Ladislaus III of Hungary
Ladislaus depicted in Johannes de Thurocz's chronicle
|King of Hungary and Croatia|
|Coronation||26 August 1204|
|Father||Emeric of Hungary|
|Mother||Constance of Aragon|
|Died||7 May 1205 (aged 4–5)
Ladislaus III (Hungarian: III. László, Croatian: Ladislav III, Slovak: Ladislav III; c. 1200 – 7 May 1205) was King of Hungary and Croatia between 1204 and 1205. He was the only child of Emeric of Hungary. Ladislaus was crowned king upon the orders of his ill father, who wanted to secure his infant son's succession. The dying king made his brother, Andrew, regent for the period of Ladislaus's minority. However, Duke Andrew ignored the child's interests. As a result, Ladislaus's mother, Constance of Aragon, fled to Austria, taking Ladislaus with her. Ladislaus died unexpectedly in Vienna.
Infancy (c. 1200–1204)
Ladislaus was the only known child of King Emeric of Hungary and Emeric's wife, Constance of Aragon. The exact date of Ladislaus's birth is unknown, but it is likely that he was born around 1200, according to historians Gyula Kristó and Ferenc Makk. After falling seriously ill, King Emeric ordered that Ladislaus be coronated in an attempt to secure a smooth succession for his infant son. John, Archbishop of Kalocsa, crowned Ladislaus on 26 August 1204. Emeric reconciled with his defiant younger brother, Andrew, whom he had imprisoned. Emeric set Andrew free, and made him regent for the duration of Ladislaus's minority.
King Emeric fell ill with a type of incurable illness. Therefore, when he knew his final hour was approaching, he sent with all haste and had his brother released from custody and brought to him. When Andrew appeared before the king, the king made his will in his presence, entrusting to him the guardianship of his son and the administration of the entire kingdom until the ward should reach the age of majority.
On 30 November 1204, King Emeric died, and Ladislaus succeeded him. Pope Innocent III sent a letter to Duke Andrew, warning him to respect the child king's interests. However, refusing to heed the Pope's warning, Andrew seized the money that King Emeric had deposited in the Pilis Abbey. The money was intended for Ladislaus, but Andrew took it for himself. Considering her son's position to be insecure, Queen Constance fled to Austria, taking Ladislaus with her.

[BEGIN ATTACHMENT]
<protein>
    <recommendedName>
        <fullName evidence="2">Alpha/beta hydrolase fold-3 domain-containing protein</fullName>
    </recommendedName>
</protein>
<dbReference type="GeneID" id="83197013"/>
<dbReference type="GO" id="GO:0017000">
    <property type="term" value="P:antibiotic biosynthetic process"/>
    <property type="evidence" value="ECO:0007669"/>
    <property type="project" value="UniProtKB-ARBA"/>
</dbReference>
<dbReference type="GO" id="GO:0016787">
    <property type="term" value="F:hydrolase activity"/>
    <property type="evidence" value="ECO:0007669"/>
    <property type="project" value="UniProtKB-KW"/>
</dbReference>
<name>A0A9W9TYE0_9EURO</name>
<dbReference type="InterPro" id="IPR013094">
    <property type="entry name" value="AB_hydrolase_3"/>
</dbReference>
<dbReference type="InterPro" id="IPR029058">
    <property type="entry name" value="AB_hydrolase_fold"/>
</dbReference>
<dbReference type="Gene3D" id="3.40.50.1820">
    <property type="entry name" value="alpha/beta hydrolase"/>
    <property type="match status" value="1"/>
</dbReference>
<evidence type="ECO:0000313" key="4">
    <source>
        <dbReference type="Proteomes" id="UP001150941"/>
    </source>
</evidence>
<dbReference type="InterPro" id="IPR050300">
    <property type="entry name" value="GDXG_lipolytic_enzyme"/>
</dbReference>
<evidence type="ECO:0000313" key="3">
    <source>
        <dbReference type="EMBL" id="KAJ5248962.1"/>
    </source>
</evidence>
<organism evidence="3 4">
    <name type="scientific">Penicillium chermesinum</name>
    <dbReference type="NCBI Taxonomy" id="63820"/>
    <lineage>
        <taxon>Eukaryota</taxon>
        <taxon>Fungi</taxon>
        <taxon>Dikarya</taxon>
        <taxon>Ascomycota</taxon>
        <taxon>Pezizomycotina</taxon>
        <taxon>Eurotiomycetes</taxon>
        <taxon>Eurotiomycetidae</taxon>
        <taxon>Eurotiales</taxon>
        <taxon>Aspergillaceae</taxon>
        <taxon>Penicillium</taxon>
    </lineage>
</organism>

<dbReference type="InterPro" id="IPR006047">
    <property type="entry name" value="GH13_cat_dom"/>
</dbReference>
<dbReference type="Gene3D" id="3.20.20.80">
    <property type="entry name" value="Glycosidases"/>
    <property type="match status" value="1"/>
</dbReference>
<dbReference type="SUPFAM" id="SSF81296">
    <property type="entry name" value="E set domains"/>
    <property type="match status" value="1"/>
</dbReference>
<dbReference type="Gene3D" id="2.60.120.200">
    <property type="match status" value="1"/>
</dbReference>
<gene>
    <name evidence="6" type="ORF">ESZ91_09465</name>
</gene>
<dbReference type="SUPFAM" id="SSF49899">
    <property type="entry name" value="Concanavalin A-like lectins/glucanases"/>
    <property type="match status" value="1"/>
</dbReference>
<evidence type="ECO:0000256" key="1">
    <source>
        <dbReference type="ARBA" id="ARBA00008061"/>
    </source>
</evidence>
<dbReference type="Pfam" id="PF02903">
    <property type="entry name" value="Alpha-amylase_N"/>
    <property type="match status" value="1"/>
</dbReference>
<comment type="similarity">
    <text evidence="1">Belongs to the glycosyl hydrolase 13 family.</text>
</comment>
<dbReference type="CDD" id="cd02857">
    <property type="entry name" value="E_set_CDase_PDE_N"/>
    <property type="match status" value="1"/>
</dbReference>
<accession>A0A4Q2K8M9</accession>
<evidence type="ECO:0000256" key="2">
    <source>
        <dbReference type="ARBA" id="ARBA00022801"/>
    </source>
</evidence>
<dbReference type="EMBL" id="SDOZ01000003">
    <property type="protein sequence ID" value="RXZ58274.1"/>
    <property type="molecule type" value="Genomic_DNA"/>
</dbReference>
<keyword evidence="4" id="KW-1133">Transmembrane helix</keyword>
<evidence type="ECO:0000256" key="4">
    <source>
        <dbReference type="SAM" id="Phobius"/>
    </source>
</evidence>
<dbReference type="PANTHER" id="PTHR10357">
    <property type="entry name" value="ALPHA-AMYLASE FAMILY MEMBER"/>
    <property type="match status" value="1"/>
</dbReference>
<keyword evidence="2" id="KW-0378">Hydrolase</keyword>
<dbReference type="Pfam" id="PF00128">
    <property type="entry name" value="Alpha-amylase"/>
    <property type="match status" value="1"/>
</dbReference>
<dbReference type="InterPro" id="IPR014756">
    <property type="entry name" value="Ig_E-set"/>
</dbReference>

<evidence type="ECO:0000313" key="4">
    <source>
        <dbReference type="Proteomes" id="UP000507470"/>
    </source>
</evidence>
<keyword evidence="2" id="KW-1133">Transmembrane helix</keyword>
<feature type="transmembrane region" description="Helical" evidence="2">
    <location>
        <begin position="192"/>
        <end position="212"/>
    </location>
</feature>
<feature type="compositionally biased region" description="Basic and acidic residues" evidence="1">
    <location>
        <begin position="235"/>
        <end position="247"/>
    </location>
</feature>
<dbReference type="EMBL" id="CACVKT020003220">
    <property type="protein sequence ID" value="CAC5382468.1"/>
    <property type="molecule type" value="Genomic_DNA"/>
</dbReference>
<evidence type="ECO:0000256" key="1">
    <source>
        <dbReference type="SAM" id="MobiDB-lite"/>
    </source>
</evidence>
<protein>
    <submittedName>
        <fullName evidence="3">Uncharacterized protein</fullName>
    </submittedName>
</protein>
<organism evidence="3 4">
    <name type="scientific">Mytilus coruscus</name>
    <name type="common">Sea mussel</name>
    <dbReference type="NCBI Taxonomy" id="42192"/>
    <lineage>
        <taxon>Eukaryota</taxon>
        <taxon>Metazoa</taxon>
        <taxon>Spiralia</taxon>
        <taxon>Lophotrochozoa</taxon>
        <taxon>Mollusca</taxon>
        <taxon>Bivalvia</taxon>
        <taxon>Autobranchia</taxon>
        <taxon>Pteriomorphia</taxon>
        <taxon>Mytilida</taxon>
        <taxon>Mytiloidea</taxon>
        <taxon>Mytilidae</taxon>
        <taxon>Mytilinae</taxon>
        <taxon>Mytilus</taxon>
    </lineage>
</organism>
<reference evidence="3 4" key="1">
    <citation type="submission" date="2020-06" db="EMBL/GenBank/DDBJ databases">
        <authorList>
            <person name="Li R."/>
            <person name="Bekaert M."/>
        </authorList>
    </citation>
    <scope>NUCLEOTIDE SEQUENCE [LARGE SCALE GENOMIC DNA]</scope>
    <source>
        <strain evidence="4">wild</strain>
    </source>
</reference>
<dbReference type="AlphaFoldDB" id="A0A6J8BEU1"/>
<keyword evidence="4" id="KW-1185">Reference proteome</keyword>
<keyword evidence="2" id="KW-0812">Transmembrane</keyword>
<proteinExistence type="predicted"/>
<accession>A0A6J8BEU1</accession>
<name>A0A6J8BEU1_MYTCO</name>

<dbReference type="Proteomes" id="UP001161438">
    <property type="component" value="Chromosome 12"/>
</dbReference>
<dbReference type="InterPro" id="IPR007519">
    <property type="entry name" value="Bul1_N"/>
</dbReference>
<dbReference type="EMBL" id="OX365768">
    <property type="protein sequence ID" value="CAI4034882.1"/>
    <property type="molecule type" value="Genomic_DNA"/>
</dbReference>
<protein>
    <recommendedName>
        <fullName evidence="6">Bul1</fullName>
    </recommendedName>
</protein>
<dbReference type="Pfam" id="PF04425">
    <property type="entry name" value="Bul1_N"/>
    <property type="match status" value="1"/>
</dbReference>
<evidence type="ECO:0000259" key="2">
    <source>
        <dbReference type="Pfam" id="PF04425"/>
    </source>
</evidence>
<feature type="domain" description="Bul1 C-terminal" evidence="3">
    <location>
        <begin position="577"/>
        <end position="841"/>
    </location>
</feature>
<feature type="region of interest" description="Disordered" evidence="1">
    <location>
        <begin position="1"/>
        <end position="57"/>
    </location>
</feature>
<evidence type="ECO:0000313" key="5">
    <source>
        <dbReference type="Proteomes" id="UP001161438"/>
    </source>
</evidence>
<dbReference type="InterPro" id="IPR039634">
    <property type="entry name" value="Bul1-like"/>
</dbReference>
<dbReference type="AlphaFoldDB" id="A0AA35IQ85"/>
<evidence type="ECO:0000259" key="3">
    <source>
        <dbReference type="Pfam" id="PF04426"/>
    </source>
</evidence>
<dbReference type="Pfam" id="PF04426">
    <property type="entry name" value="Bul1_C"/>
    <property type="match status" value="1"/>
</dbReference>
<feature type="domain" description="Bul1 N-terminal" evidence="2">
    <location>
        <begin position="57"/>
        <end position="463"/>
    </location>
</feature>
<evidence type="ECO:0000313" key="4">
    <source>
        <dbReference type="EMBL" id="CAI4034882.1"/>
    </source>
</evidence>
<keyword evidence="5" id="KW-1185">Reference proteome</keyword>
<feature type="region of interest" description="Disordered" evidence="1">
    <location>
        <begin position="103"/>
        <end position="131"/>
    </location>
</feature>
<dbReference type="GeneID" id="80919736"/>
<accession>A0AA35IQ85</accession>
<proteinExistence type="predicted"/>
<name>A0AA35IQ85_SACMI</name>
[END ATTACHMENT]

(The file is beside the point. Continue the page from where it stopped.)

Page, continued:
Although Duke Andrew made every effort to capture Queen Constance and Ladislaus before they could escape, they were able to reach Vienna, Austria. Leopold VI, Duke of Austria, who was King Emeric's and Duke Andrew's cousin, was willing to give shelter to Ladislaus, although Duke Andrew threatened him with an invasion. Ladislaus abruptly died on 7 May 1205. His body was carried to Székesfehérvár, and buried in the Székesfehérvár Basilica.
After [King Emeric] reigned his son Ladislaus, who was crowned on August 26, a Thursday. He reigned six months and five days. He departed to the Lord ... on May 7. His body rests at Alba.
|Ancestors of Ladislaus III of Hungary|
- Kristó & Makk 1996, p. 227, Appendix 4.
- Kristó & Makk 1996, p. 227.
- Érszegi & Solymosi 1981, p. 127.
- Bartl et al. 2002, p. 30.
- Érszegi & Solymosi 1981, pp. 126–127.
- Engel 2001, p. 89.
- Archdeacon Thomas of Split: History of the Bishops of Salona and Split (ch. 23.), p. 143.
- Kristó & Makk 1996, pp. 227–228.
- Kristó & Makk 1996, p. 228.
- The Hungarian Illuminated Chronicle (ch. 173.123), p. 139.
- Kristó & Makk 1996, p. 225, Appendices 2–4.
- Runciman 1989, p. 345, Appendix III.
- Archdeacon Thomas of Split: History of the Bishops of Salona and Split (Latin text by Olga Perić, edited, translated and annotated by Damir Karbić, Mirjana Matijević Sokol and James Ross Sweeney) (2006). CEU Press. ISBN 963-7326-59-6.
- The Hungarian Illuminated Chronicle: Chronica de Gestis Hungarorum (Edited by Dezső Dercsényi) (1970). Corvina, Taplinger Publishing. ISBN 0-8008-4015-1.
- Bartl, Július; Čičaj, Viliam; Kohútova, Mária; Letz, Róbert; Segeš, Vladimír; Škvarna, Dušan (2002). Slovak History: Chronology & Lexicon. Bolchazy-Carducci Publishers, Slovenské Pedegogické Nakladatel'stvo. ISBN 0-86516-444-4.
- Engel, Pál (2001). The Realm of St Stephen: A History of Medieval Hungary, 895–1526. I.B. Tauris Publishers. ISBN 1-86064-061-3.
- Érszegi, Géza; Solymosi, László (1981). "Az Árpádok királysága, 1000–1301 [The Monarchy of the Árpáds, 1000–1301]". In Solymosi, László. Magyarország történeti kronológiája, I: a kezdetektől 1526-ig [Historical Chronology of Hungary, Volume I: From the Beginning to 1526] (in Hungarian). Akadémiai Kiadó. pp. 79–187. ISBN 963-05-2661-1.
- Kristó, Gyula; Makk, Ferenc (1996). Az Árpád-ház uralkodói [Rulers of the House of Árpád] (in Hungarian). I.P.C. Könyvek. ISBN 963-7930-97-3.
- Runciman, Steven (1989). A History of the Crusades, Volume II: The Kingdom of Jerusalem and the Frankish East 1100–1187. Cambridge University Press. ISBN 0-521-06162-8.
|Wikimedia Commons has media related to Ladislaus III of Hungary.|
Ladislaus III of HungaryBorn: c. 1200 Died: 7 May 1205
|King of Hungary and Croatia